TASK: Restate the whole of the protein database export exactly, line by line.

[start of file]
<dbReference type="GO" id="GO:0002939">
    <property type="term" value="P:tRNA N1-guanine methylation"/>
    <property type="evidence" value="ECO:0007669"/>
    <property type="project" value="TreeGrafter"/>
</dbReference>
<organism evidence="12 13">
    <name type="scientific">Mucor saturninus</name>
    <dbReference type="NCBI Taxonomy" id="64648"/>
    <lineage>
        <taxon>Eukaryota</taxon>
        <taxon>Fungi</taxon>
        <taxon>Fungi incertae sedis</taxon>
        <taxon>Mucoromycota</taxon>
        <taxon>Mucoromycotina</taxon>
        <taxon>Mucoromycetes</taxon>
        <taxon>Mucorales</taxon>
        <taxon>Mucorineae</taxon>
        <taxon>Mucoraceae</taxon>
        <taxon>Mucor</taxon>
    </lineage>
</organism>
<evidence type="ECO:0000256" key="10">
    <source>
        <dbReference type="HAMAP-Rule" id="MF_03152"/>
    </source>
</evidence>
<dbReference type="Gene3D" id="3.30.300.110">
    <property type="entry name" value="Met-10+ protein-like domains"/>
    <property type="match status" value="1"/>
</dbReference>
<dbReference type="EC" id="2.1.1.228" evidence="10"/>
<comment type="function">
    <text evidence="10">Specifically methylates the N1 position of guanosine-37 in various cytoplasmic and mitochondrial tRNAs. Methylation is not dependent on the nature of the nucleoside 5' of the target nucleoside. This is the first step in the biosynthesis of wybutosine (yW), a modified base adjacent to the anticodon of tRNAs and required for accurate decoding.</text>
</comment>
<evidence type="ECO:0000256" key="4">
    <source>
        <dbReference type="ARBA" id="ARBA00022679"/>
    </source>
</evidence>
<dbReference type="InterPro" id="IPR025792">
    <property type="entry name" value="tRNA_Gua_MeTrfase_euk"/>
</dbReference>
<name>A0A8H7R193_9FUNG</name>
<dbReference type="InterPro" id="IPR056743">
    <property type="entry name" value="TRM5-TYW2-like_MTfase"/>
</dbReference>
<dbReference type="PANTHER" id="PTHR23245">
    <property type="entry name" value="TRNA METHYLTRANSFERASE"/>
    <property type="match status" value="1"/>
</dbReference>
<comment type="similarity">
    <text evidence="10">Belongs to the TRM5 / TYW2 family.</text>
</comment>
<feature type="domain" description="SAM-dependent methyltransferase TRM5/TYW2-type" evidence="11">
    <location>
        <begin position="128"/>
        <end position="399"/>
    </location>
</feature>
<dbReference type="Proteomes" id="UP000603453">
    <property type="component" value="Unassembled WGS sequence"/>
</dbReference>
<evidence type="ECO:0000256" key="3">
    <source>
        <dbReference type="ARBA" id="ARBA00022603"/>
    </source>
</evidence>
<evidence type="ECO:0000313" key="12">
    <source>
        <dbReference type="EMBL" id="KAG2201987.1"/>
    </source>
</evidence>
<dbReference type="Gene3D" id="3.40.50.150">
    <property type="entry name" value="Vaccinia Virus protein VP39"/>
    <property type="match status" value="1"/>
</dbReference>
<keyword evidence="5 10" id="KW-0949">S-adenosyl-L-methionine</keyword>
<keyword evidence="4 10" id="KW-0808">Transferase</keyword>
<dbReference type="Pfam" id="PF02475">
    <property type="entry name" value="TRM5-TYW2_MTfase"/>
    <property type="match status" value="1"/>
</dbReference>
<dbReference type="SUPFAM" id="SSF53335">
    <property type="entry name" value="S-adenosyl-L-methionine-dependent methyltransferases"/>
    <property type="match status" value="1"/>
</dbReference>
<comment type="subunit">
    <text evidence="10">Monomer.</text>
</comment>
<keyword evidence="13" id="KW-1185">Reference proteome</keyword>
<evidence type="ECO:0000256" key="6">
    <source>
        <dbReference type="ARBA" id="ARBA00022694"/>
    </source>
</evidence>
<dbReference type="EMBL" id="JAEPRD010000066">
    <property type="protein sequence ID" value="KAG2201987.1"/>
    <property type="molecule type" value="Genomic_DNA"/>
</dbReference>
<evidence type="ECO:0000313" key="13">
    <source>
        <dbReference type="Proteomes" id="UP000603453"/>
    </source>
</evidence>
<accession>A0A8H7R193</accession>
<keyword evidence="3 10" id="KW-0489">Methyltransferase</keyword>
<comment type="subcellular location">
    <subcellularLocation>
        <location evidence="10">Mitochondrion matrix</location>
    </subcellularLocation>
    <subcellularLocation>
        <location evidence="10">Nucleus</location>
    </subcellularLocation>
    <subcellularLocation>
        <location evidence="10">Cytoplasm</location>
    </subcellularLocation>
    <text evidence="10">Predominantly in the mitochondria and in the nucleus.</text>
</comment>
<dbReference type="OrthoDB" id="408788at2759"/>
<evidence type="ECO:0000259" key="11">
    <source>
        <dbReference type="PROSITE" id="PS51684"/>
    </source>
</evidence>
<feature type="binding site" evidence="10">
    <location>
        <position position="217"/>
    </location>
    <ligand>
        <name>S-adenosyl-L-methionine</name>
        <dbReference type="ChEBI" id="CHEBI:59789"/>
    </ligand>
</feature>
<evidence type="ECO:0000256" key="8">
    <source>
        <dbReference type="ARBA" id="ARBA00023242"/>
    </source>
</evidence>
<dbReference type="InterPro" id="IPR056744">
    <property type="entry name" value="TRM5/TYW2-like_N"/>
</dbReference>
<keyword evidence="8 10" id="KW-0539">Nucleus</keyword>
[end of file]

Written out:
<dbReference type="GO" id="GO:0002939">
    <property type="term" value="P:tRNA N1-guanine methylation"/>
    <property type="evidence" value="ECO:0007669"/>
    <property type="project" value="TreeGrafter"/>
</dbReference>
<organism evidence="12 13">
    <name type="scientific">Mucor saturninus</name>
    <dbReference type="NCBI Taxonomy" id="64648"/>
    <lineage>
        <taxon>Eukaryota</taxon>
        <taxon>Fungi</taxon>
        <taxon>Fungi incertae sedis</taxon>
        <taxon>Mucoromycota</taxon>
        <taxon>Mucoromycotina</taxon>
        <taxon>Mucoromycetes</taxon>
        <taxon>Mucorales</taxon>
        <taxon>Mucorineae</taxon>
        <taxon>Mucoraceae</taxon>
        <taxon>Mucor</taxon>
    </lineage>
</organism>
<evidence type="ECO:0000256" key="10">
    <source>
        <dbReference type="HAMAP-Rule" id="MF_03152"/>
    </source>
</evidence>
<dbReference type="Gene3D" id="3.30.300.110">
    <property type="entry name" value="Met-10+ protein-like domains"/>
    <property type="match status" value="1"/>
</dbReference>
<dbReference type="EC" id="2.1.1.228" evidence="10"/>
<comment type="function">
    <text evidence="10">Specifically methylates the N1 position of guanosine-37 in various cytoplasmic and mitochondrial tRNAs. Methylation is not dependent on the nature of the nucleoside 5' of the target nucleoside. This is the first step in the biosynthesis of wybutosine (yW), a modified base adjacent to the anticodon of tRNAs and required for accurate decoding.</text>
</comment>
<evidence type="ECO:0000256" key="4">
    <source>
        <dbReference type="ARBA" id="ARBA00022679"/>
    </source>
</evidence>
<dbReference type="InterPro" id="IPR025792">
    <property type="entry name" value="tRNA_Gua_MeTrfase_euk"/>
</dbReference>
<name>A0A8H7R193_9FUNG</name>
<dbReference type="InterPro" id="IPR056743">
    <property type="entry name" value="TRM5-TYW2-like_MTfase"/>
</dbReference>
<dbReference type="PANTHER" id="PTHR23245">
    <property type="entry name" value="TRNA METHYLTRANSFERASE"/>
    <property type="match status" value="1"/>
</dbReference>
<comment type="similarity">
    <text evidence="10">Belongs to the TRM5 / TYW2 family.</text>
</comment>
<feature type="domain" description="SAM-dependent methyltransferase TRM5/TYW2-type" evidence="11">
    <location>
        <begin position="128"/>
        <end position="399"/>
    </location>
</feature>
<dbReference type="Proteomes" id="UP000603453">
    <property type="component" value="Unassembled WGS sequence"/>
</dbReference>
<evidence type="ECO:0000256" key="3">
    <source>
        <dbReference type="ARBA" id="ARBA00022603"/>
    </source>
</evidence>
<evidence type="ECO:0000313" key="12">
    <source>
        <dbReference type="EMBL" id="KAG2201987.1"/>
    </source>
</evidence>
<dbReference type="Gene3D" id="3.40.50.150">
    <property type="entry name" value="Vaccinia Virus protein VP39"/>
    <property type="match status" value="1"/>
</dbReference>
<keyword evidence="5 10" id="KW-0949">S-adenosyl-L-methionine</keyword>
<keyword evidence="4 10" id="KW-0808">Transferase</keyword>
<dbReference type="Pfam" id="PF02475">
    <property type="entry name" value="TRM5-TYW2_MTfase"/>
    <property type="match status" value="1"/>
</dbReference>
<dbReference type="SUPFAM" id="SSF53335">
    <property type="entry name" value="S-adenosyl-L-methionine-dependent methyltransferases"/>
    <property type="match status" value="1"/>
</dbReference>
<comment type="subunit">
    <text evidence="10">Monomer.</text>
</comment>
<keyword evidence="13" id="KW-1185">Reference proteome</keyword>
<evidence type="ECO:0000256" key="6">
    <source>
        <dbReference type="ARBA" id="ARBA00022694"/>
    </source>
</evidence>
<dbReference type="EMBL" id="JAEPRD010000066">
    <property type="protein sequence ID" value="KAG2201987.1"/>
    <property type="molecule type" value="Genomic_DNA"/>
</dbReference>
<evidence type="ECO:0000313" key="13">
    <source>
        <dbReference type="Proteomes" id="UP000603453"/>
    </source>
</evidence>
<accession>A0A8H7R193</accession>
<keyword evidence="3 10" id="KW-0489">Methyltransferase</keyword>
<comment type="subcellular location">
    <subcellularLocation>
        <location evidence="10">Mitochondrion matrix</location>
    </subcellularLocation>
    <subcellularLocation>
        <location evidence="10">Nucleus</location>
    </subcellularLocation>
    <subcellularLocation>
        <location evidence="10">Cytoplasm</location>
    </subcellularLocation>
    <text evidence="10">Predominantly in the mitochondria and in the nucleus.</text>
</comment>
<dbReference type="OrthoDB" id="408788at2759"/>
<evidence type="ECO:0000259" key="11">
    <source>
        <dbReference type="PROSITE" id="PS51684"/>
    </source>
</evidence>
<feature type="binding site" evidence="10">
    <location>
        <position position="217"/>
    </location>
    <ligand>
        <name>S-adenosyl-L-methionine</name>
        <dbReference type="ChEBI" id="CHEBI:59789"/>
    </ligand>
</feature>
<evidence type="ECO:0000256" key="8">
    <source>
        <dbReference type="ARBA" id="ARBA00023242"/>
    </source>
</evidence>
<dbReference type="InterPro" id="IPR056744">
    <property type="entry name" value="TRM5/TYW2-like_N"/>
</dbReference>
<keyword evidence="8 10" id="KW-0539">Nucleus</keyword>